Hershey has resorted to the unusual tactic of buying cocoa on the futures market as tensions build between chocolate companies and west African producers over premiums charged on the beans.
Buyers for the key chocolate ingredient normally purchase the commodity from traders. However, a premium on the beans on the physical cocoa market from the world’s two top producers Ivory Coast and Ghana have driven some buyers to look for cheaper prices elsewhere.
New York cocoa prices have soared on the move, with the ICE December contract up by a fifth from the start of this week to $2,915 a tonne.
The futures market for cocoa is largely used by buyers for hedging as well as trading by speculators such as hedge funds. In the New York market, it is rare to see physical buyers taking delivery of the commodity from the futures exchange, according to traders.
The move by Pennsylvania-based Hershey comes as the pandemic has hit demand for discretionary food products such as chocolate.
At the same time, for buyers on the physical markets, the Ivory Coast and Ghana, which account for more than 60 per cent of world production, have imposed a premium of $400 a tonne to support farmer livelihoods. Physical market buyers also have to pay a “country premium” for cocoa from Ghana and Ivory Coast whose beans are regarded as higher quality among the African producers.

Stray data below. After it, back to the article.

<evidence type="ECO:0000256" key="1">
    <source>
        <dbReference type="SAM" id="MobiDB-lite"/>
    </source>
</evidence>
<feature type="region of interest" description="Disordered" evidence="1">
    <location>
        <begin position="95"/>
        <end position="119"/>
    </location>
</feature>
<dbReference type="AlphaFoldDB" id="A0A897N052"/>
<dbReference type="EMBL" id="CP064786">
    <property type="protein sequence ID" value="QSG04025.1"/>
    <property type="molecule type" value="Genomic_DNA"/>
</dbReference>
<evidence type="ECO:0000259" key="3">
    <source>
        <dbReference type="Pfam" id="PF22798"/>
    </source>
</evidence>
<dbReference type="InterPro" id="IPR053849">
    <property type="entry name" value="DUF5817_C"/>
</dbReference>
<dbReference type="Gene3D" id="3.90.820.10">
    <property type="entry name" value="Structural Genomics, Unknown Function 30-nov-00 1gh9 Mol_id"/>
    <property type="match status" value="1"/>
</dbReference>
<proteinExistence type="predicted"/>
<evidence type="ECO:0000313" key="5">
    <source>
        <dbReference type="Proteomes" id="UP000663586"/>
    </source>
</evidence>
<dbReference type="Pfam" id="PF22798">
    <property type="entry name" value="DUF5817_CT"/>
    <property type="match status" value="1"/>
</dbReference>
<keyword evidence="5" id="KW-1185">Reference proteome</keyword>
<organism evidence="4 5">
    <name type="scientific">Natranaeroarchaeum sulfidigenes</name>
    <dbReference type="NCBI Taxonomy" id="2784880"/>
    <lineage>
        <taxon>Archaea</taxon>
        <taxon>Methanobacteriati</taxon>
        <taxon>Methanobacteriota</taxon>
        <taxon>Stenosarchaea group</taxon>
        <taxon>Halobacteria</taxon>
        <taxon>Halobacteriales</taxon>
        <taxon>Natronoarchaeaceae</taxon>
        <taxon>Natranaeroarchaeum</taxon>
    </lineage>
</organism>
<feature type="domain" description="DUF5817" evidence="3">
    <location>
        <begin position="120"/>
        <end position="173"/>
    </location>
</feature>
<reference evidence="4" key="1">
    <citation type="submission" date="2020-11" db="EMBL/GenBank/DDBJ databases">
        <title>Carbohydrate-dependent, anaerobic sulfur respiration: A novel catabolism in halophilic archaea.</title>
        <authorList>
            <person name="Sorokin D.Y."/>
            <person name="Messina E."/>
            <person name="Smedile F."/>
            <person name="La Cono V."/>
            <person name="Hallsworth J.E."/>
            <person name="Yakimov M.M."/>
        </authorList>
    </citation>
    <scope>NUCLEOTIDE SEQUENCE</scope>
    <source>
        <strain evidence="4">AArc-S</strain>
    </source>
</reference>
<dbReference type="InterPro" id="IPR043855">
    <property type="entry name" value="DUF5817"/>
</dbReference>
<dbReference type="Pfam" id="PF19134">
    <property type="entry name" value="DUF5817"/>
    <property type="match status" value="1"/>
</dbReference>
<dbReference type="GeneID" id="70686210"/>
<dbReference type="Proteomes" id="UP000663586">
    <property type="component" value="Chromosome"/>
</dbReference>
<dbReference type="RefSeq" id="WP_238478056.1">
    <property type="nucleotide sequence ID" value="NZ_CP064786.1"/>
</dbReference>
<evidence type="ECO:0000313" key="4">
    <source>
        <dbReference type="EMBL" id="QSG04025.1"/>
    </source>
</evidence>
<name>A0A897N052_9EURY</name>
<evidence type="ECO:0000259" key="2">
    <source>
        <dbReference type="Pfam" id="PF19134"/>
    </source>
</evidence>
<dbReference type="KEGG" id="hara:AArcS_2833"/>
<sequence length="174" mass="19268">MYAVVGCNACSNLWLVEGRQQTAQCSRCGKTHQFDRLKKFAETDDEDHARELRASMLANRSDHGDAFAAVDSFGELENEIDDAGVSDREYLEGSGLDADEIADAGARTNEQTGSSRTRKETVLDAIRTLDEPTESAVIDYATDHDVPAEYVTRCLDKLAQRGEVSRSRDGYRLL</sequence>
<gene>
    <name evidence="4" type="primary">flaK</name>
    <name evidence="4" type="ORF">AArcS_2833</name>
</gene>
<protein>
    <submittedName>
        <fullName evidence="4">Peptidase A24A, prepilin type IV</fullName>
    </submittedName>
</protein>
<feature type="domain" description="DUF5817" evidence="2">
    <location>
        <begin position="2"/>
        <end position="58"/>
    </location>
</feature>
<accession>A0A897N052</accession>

“It’s been hell of a rally,” said Jack Scoville at commodities brokers Price Futures Group in Chicago, who added it was the Ivory Coast and Ghana policies that was on traders’ minds. “It is not a fundamental strength,” he added.
While most chocolate companies and cocoa traders have said they were happy to pay the $400 “living income differential” premium for farmers, they have requested more flexibility on the country premiums to reflect lower demand.
“It’s a complete mess at the moment. I wish Ghana and Ivory Coast would talk and listen,” said one large cocoa trader.
Procuring beans through the exchange, where there is no living income differential premium, offers a discount of about $200 a tonne for top grade beans for Ivory Coast compared with the physical markets, according to brokers. Buyers of beans on the exchange, however, do not have control over the quality of beans that get delivered.
Hershey’s trades were first reported by Bloomberg. Hershey’s said it has “long supported initiatives that improve the incomes and livelihoods of farmers”, and that it had bought cocoa on the physical markets, paying for the Ivorian and Ghanaian living income differential premiums.
“While we do not discuss details of our specific buying and hedging activities, we buy cocoa from a variety of suppliers and sources to meet our ongoing business needs,” it said.
Cocoa authorities in Ghana and the Ivory Coast did not respond to requests for comment.
Additional reporting by Neil Munshi in Lagos